So, the stage is all set for yet another round of gruelling selection trials to fix upon the next major aircraft for the Guardians of the Skies. The MMRCA 2.0, as it’s fondly called, is another take on the MMRCA competition held a few years back to procure new fighter aircraft to strengthen the squadrons of Indian Air Force. MMRCA 1.0 saw two European machines at the final stage and the Dassault Aviation’s Rafale jet was finalized as the winner.
Unfortunately, the deal couldn’t be finalized between the Indian government and Dassault over ToT and was finally scrapped by the new government. As an interim effort, a deal for direct purchase of 36 Rafale jets was inked. Since the squadron numbers have been dwindling due to the retirement of obsolete equipment, MMRCA 2.0 was inevitable.
In this series, we will elucidate the six sure contenders for the MMRCA 2.0. So, first up we take up the Monster from Russian, the MiG-35.
Contender #1 – The MiG-35 ‘Fulcrum-F’
The Russians offered the same jet for MMRCA 1.0 and they are again pitching the same aircraft for MMRCA 2.0 also. No major changes have taken place to the aircraft, other than the fact that the Russian Air Force and the Egyptian Air Force has placed an order for it. Some reports suggest that the Iraqis have also ordered the same.
The MiG-35 is essentially a MiG-29 on steroids. It’s a very refined and heavily re-engineered version of the MiG-29M, which in fact is an advanced variant of the MiG-29K. It was initially named the MiG-33 and later paved way for the MiG-35.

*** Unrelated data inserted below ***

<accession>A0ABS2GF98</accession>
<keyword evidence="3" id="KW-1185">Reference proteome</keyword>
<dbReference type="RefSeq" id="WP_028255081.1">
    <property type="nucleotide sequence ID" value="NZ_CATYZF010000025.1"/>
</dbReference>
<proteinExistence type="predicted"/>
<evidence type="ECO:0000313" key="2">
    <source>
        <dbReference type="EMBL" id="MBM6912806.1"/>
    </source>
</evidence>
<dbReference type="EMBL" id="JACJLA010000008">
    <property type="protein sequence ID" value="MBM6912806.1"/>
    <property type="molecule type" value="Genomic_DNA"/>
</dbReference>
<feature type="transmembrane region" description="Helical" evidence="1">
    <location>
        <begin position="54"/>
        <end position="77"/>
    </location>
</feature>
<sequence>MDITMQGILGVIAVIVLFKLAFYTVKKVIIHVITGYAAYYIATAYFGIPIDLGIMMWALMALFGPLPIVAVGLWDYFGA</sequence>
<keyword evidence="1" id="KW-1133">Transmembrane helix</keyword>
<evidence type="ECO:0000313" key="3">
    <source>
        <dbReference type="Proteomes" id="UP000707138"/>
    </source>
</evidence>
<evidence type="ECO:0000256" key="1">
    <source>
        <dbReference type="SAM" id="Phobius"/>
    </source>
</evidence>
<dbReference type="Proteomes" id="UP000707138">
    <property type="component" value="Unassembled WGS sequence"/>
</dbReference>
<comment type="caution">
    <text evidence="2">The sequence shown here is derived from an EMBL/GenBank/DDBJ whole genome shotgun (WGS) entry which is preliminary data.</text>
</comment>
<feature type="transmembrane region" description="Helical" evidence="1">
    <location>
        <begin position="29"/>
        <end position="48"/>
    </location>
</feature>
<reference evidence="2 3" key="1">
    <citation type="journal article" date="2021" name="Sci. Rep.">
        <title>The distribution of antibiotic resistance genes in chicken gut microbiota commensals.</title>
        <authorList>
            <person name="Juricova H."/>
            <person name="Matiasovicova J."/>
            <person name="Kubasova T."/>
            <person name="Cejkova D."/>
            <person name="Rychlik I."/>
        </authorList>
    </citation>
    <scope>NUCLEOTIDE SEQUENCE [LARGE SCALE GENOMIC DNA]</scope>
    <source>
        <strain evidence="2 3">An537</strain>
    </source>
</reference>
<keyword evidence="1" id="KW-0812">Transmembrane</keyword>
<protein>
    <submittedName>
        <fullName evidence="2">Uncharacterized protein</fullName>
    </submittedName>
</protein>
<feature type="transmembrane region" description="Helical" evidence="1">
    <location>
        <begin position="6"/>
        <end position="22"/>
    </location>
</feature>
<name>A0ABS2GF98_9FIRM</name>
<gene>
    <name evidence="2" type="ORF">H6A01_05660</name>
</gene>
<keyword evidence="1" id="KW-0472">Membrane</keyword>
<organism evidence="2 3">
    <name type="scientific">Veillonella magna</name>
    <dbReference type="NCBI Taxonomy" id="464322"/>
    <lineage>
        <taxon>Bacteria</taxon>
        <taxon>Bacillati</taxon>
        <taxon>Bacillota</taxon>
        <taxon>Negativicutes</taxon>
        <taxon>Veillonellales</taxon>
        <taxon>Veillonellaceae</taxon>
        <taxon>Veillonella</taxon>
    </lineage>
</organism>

- Length: 17.3 m (56 ft 9 in)
- Wingspan: 12 m (39 ft 4 in)
- Height: 4.73 m (15 ft 6 in)
- Wing area: 38 m² (409 ft²)
- Empty weight: 11,000 kg (24,250 lb)
- Loaded weight: 17,500 kg (38,600 lb)
- Max. takeoff weight: 29,700 kg (65,500 lb)
- Power-plant: It is powered by 2x RD-33MKBs, each generating 53kN of thrust and 88.3kN with afterburners. The most interesting aspect of MiG-35 which sets it apart from the other contenders is that it’s the only fighter in MMRCA 2.0 with Thrust Vectoring Nozzles. This will enable the fighter to attain flight even at very low speeds and without angle-of-attack limitations.
This feature could really set apart the fighter in terms of high angle of turn rate, the critical angle of attack and overall manoeuvrability. These are critical when the fighter finds itself in a dogfight scenario. The modular construction of engines helps in easy maintenance and increases the availability rate of squadrons.
Max Speed: Mach 1.17 (At sea level) / Mach 2.20 (At cruising altitude)
Range/Combat Radius: ~2000km/~1000km
Ferry Range: ~3100km (with 3x external fuel tanks) / ~6000km (with in-flight refueling)
Service ceiling: 19,000 m (62,340 ft)
Rate of climb: 330 m/s (65,000 ft/min)
Maximum g-load: +10 g
- Airframe modifications: The airframe is heavily modified from the existing MiG-29K. The weapon load points are now increased to 9x (MiG-29K had 8x hardpoints). Fuel capacity is increased and can even don the role of a tanker by fitting 3x external fuel tanks. The airframe is made corrosion resistant which is in line with its role to completely take over the naval role MiG-29 currently dons.